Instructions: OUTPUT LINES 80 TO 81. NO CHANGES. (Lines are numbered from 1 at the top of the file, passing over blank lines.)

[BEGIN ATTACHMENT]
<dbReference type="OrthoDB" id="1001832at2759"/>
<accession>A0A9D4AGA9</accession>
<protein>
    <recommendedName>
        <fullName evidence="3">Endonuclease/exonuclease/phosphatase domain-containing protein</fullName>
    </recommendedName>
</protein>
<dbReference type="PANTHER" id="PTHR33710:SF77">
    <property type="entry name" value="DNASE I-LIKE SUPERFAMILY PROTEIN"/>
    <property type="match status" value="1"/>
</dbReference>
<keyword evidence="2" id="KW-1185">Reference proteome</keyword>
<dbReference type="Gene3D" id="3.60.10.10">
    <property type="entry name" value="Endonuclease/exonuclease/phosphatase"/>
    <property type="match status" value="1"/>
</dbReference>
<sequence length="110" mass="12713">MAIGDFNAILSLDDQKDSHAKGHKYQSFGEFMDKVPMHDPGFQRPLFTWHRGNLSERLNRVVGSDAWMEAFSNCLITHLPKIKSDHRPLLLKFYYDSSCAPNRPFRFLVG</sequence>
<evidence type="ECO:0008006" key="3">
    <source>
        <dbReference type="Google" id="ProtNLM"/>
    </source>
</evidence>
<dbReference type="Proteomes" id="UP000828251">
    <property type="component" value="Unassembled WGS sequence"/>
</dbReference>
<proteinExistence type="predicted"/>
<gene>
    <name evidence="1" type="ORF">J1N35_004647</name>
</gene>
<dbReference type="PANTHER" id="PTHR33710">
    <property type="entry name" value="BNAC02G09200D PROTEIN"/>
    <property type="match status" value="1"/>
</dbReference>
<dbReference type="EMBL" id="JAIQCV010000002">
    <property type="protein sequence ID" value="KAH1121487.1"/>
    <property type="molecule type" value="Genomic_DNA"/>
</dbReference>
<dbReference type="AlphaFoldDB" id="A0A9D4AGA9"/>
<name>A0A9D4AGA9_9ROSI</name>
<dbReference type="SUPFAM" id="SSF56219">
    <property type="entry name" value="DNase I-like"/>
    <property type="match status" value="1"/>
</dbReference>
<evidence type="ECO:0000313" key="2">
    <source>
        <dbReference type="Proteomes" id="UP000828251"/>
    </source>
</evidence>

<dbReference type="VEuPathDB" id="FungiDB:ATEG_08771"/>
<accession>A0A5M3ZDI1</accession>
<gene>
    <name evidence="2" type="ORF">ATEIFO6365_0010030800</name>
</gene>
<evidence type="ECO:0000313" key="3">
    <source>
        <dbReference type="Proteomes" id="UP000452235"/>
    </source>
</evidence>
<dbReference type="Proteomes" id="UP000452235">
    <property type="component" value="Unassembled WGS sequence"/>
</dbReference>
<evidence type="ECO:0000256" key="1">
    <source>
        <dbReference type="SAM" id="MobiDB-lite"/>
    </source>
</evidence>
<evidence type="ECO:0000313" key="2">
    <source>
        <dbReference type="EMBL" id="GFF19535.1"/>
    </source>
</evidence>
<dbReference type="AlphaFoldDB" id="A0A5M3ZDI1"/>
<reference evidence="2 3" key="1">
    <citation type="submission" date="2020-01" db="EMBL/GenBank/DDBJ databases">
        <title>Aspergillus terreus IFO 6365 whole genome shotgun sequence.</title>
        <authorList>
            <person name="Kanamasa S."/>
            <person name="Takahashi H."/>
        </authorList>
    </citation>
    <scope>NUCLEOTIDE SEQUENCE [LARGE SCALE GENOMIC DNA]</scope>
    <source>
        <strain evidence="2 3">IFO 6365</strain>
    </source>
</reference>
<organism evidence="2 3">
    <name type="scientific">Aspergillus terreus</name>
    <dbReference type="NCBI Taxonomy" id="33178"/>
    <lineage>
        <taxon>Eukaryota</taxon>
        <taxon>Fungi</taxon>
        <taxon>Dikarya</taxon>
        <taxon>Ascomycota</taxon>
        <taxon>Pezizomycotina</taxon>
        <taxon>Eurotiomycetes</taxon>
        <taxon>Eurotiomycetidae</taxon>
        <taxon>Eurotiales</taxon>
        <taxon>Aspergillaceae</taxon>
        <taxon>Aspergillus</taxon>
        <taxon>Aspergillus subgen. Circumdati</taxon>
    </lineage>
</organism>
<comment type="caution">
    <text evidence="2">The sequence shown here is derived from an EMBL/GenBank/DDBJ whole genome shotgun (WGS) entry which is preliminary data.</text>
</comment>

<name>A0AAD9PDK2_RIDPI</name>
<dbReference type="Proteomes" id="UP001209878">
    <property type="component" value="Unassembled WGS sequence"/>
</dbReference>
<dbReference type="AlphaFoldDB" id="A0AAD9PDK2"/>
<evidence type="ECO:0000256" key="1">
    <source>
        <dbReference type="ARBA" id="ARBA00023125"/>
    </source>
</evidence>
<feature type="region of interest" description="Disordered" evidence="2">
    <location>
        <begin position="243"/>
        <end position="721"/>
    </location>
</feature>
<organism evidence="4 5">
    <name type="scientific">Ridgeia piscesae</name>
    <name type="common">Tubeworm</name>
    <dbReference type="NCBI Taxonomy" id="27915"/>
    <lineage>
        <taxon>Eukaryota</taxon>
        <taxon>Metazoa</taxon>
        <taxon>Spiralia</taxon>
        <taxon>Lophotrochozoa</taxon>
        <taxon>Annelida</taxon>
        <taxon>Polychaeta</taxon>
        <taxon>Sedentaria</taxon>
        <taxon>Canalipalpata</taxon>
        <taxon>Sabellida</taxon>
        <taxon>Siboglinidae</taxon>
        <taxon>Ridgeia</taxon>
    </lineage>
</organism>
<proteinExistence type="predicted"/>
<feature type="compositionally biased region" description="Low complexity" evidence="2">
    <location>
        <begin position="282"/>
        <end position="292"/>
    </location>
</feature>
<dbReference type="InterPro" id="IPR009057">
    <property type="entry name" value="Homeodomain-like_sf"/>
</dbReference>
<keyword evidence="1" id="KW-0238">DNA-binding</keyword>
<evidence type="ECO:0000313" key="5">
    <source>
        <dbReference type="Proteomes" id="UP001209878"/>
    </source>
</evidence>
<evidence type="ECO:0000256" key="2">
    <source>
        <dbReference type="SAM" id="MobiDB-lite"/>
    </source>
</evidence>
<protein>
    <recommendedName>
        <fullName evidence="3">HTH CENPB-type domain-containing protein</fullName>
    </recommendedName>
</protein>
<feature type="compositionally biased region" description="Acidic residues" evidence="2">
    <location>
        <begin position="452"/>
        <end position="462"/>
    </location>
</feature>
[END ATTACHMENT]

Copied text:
    </citation>
    <scope>NUCLEOTIDE SEQUENCE [LARGE SCALE GENOMIC DNA]</scope>